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Palermo should be commissioner


I've been hot on the trail of something big, but up until last week, I just thought I had a great idea. Now, however, the proof has arrived. By gosh, I do have the answer to one of baseball's biggest questions.

(By they way, does anyone have the name of a good orthopedic guy? I'm afraid I've just blown out a rotator cuff patting myself on the back.)

Steve Palermo for commissioner.

See there, brilliant. Simply brilliant. And very sensible, too.

If you still consider yourself a baseball fan, and you were asked to name the three things most lacking in the game today, here's a bet your list would read:

(1) Leadership. (2) Integrity. (3) Credibility.

Other than that, baseball is in great shape, huh?

With Steve Palermo, one call does all. He covers all those items, and more.

Before there can be integrity and credibility, there has to be leadership provided by someone who can bring the owners and the players' union under one roof.

Maybe you have noticed the lack of trust between the two sides. Or worse yet, the full-scale hate. Because of this continuing firefight, the fans have lost their game to a stupid war of one-upmanship. And the fans also have finally served notice they won't take it anymore, hence the incredible backlash at the gate this season.

I know of only one person with a baseball background who has the respect of the owners, the union and, most importantly, the fans. Palermo never will be a "yes" man for any of these special-interest groups, but when it comes to having the best interest of baseball at heart, yes, he's the man.

The cynics will think, "Well, yeah, Palermo was a great umpire before he became a national hero when he was shot breaking up a robbery, and he has a slight physical disability because the bullet hit his spine. . . it's a sad story, but what does all that have to do with being commissioner?"

The answer is nothing, except what happened outside a Dallas restaurant is the mark of a real man. And that counts for plenty, no matter what the occupation.

But in IQ, personality, dealing with people, knowledge of baseball and love of baseball, Palermo repeatedly displayed those things long before he did bravery.

And the kicker came last week when Palermo addressed the full body of baseball owners to present his six-month study on what should be done to speed up the game. When he was commissioned to do the project, I'm not sure a majority of the owners knew the intensity or commitment of the person they would be dealing with. But the Palermo presentation, according to one owner, "blew everybody away."

I had called Palermo at his Kansas City home a week before he met with the owners. Basically, it was to wish him well. One comment was typical Palermo: "They asked for the truth and the facts, and they're going to get both."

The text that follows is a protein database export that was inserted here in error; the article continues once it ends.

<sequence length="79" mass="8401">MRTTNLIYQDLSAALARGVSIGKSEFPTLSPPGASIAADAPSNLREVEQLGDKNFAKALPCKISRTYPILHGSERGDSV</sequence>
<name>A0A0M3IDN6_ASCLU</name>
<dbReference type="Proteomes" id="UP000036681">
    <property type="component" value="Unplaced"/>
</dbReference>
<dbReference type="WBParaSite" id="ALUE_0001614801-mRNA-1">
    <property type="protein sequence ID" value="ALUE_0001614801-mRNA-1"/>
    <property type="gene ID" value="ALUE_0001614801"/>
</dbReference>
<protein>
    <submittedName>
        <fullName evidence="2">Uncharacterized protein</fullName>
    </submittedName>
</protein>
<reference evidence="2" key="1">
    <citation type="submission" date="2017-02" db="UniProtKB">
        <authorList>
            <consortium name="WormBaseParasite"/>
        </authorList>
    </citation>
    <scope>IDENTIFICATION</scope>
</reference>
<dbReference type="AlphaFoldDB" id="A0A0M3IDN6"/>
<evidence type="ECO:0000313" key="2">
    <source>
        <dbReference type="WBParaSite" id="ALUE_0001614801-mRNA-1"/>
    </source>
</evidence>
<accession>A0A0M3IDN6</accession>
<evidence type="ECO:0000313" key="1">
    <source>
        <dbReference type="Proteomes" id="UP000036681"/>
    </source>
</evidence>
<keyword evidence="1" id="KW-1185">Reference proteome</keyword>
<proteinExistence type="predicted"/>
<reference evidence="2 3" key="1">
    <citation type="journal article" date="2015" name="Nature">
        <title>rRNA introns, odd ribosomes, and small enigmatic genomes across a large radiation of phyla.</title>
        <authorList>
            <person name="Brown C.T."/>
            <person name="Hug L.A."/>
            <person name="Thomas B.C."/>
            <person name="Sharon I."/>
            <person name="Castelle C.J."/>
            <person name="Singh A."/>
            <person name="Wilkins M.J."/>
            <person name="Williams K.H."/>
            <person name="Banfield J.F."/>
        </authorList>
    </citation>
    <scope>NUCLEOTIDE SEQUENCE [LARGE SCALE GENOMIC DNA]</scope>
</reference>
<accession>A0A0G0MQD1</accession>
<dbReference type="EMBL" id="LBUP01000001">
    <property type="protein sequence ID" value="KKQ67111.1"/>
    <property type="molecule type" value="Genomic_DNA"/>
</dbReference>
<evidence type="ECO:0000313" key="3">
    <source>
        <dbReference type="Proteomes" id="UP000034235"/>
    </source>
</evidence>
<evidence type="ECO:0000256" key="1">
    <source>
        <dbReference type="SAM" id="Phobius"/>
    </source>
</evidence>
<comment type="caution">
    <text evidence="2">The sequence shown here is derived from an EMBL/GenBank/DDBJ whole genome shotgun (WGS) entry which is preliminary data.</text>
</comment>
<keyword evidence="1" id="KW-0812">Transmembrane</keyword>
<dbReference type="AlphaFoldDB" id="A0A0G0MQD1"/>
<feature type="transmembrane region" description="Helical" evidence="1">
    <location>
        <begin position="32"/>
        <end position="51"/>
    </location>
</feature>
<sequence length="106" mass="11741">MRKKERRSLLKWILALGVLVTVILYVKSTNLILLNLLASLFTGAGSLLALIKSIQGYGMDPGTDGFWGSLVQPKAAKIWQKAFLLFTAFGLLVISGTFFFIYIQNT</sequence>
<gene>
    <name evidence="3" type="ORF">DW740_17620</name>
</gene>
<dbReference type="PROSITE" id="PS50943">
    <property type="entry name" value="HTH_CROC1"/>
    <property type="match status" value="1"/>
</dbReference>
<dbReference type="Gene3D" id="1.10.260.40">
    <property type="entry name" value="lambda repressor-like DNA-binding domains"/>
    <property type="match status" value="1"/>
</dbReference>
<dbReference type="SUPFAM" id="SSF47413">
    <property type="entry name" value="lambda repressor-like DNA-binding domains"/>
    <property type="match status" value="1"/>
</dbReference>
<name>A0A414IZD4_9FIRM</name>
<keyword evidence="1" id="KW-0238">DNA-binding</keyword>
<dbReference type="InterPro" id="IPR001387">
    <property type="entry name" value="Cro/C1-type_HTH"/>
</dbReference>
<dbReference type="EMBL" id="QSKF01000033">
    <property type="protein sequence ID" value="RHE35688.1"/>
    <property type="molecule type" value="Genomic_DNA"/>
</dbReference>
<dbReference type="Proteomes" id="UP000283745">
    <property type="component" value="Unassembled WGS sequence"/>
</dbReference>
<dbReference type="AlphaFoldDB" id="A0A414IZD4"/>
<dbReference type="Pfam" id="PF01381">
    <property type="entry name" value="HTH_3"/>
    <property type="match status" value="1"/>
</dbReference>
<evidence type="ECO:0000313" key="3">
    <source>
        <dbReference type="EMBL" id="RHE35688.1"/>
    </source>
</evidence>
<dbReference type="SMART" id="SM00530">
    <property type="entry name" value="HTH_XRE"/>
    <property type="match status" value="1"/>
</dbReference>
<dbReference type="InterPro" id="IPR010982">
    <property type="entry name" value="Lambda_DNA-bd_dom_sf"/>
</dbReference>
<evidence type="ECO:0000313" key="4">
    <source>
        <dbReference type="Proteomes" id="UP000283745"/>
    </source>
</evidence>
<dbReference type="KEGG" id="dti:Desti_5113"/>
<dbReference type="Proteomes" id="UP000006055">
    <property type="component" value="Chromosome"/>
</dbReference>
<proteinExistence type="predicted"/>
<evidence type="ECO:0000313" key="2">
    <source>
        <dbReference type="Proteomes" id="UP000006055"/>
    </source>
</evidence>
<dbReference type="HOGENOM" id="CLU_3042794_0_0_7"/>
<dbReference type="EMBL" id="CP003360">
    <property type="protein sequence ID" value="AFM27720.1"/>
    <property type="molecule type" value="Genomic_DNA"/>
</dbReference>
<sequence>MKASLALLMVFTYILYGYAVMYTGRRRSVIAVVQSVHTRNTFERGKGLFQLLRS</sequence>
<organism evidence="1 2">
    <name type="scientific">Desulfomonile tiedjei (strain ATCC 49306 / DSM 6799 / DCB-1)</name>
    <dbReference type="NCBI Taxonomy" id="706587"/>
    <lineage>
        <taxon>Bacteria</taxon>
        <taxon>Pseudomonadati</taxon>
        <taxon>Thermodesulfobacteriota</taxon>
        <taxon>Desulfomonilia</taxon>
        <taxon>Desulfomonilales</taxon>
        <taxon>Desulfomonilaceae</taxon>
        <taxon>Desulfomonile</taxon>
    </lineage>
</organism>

Actually, that telephone call turned into about a 90-minute discussion. I think I became his guinea pig as Palermo went over his seven major proposals.

Like, when he mentioned taking away 40 seconds of commercial time between each half inning, my response was "Great idea, but they will never do it."

They did, of course.

Six of the seven proposals were accepted, and the seventh, which was the American League ending the designated hitter era, was tabled. But Tom Schieffer, the Rangers' managing general partner, has since said the votes may be there to kill the DH, including his.

When I had told Palermo I was a DH fan and wanted the rule to continue, he countered with about 15 minutes of well-documented statistical information to prove the DH has had minimal run-production impact since 1973.

I still don't agree, but I've never been good with facts anyway.

Palermo is now 45 years old. I first met him in 1977 when he was a rookie ump at the age of 28. He took a fast track to the majors because he was talented and sharp. In most polls, he generally was considered baseball's best umpire.

A tragic incident ended that career, but what Palermo has to offer now may be even more important to baseball. When he speaks, there's no question the players will feel they are receiving a fair deal. And when he spoke to the owners last week, they were listening and agreeing.

Maybe the game needs two commissioners -- one in charge of the marketing, the TV negotiations, the state dinners, the glad-handing, etc. That's not Palermo anyway. But the other commissioner should handle nothing but baseball, starting with the labor issue. And this is Steve Palermo.

You don't have to thank me. I already know I'm right.

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